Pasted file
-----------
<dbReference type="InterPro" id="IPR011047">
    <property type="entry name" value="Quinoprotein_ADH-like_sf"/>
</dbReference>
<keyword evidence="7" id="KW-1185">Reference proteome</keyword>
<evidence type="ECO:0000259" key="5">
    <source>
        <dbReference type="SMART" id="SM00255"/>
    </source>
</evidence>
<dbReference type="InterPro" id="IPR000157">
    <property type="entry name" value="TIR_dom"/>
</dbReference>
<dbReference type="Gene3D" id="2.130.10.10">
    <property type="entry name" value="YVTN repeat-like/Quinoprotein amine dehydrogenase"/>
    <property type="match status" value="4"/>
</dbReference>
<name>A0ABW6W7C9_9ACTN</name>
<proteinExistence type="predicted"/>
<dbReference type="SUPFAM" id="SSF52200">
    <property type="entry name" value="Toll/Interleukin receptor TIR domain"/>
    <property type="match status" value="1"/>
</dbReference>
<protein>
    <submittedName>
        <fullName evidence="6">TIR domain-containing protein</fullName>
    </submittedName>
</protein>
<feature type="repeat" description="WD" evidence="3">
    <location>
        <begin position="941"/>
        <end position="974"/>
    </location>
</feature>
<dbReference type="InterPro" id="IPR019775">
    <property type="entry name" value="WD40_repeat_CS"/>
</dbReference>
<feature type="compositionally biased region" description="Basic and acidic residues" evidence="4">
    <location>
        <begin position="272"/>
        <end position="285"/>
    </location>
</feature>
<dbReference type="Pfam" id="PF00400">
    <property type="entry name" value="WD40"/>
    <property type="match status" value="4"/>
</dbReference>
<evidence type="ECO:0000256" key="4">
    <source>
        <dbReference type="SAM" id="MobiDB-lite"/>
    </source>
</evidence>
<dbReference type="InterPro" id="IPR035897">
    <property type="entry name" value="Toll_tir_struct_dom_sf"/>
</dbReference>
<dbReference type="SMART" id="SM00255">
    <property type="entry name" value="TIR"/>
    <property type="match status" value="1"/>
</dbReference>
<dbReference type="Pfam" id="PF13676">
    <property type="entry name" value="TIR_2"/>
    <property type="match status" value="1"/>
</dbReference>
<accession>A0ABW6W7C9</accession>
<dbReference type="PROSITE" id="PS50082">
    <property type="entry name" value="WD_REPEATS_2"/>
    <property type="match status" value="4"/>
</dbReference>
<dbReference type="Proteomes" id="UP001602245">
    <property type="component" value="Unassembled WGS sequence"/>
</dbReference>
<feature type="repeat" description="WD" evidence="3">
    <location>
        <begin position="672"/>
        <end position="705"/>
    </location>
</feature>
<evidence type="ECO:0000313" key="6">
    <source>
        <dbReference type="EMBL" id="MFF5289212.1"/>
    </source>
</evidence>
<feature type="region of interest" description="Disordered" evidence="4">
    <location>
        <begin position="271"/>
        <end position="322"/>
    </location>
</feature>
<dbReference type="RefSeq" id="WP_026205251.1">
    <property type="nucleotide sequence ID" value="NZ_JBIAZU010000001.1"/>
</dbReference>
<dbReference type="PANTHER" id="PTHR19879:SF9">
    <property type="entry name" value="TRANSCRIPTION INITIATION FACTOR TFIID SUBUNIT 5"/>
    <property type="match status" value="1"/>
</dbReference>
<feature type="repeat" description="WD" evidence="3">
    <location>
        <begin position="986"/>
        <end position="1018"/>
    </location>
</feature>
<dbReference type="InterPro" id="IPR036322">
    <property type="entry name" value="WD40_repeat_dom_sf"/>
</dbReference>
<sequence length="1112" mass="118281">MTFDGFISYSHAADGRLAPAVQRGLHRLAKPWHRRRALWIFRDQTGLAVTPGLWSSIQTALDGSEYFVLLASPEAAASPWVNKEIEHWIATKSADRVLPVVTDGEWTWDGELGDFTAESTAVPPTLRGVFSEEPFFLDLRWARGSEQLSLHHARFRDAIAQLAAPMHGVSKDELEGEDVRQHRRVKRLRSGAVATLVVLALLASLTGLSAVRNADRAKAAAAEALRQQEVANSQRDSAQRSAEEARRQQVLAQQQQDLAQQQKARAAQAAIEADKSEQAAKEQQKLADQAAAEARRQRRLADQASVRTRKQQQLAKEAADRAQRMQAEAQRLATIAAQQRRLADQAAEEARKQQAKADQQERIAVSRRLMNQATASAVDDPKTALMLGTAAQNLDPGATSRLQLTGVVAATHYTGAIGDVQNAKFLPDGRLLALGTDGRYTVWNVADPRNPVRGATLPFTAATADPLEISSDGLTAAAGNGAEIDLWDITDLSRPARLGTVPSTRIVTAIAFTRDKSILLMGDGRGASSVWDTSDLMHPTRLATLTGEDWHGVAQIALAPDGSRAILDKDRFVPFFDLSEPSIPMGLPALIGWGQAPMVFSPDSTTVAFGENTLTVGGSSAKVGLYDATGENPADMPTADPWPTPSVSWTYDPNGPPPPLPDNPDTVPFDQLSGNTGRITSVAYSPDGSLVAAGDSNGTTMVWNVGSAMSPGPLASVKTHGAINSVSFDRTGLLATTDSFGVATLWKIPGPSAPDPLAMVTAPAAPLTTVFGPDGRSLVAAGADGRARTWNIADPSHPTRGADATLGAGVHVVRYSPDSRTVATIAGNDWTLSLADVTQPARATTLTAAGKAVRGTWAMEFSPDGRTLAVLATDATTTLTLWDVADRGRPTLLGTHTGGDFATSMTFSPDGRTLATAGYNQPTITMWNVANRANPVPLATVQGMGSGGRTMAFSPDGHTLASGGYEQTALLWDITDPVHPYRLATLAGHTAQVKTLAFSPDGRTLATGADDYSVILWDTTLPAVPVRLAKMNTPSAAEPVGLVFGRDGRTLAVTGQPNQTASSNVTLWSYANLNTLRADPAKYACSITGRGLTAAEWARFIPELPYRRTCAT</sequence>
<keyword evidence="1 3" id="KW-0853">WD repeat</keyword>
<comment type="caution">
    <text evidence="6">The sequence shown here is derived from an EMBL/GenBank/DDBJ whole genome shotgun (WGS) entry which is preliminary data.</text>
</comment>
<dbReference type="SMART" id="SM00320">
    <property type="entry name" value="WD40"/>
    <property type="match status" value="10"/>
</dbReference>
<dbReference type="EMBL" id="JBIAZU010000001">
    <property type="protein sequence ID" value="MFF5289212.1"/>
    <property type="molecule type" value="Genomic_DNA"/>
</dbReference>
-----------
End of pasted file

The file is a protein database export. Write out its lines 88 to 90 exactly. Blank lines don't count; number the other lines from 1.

<dbReference type="RefSeq" id="WP_026205251.1">
    <property type="nucleotide sequence ID" value="NZ_JBIAZU010000001.1"/>
</dbReference>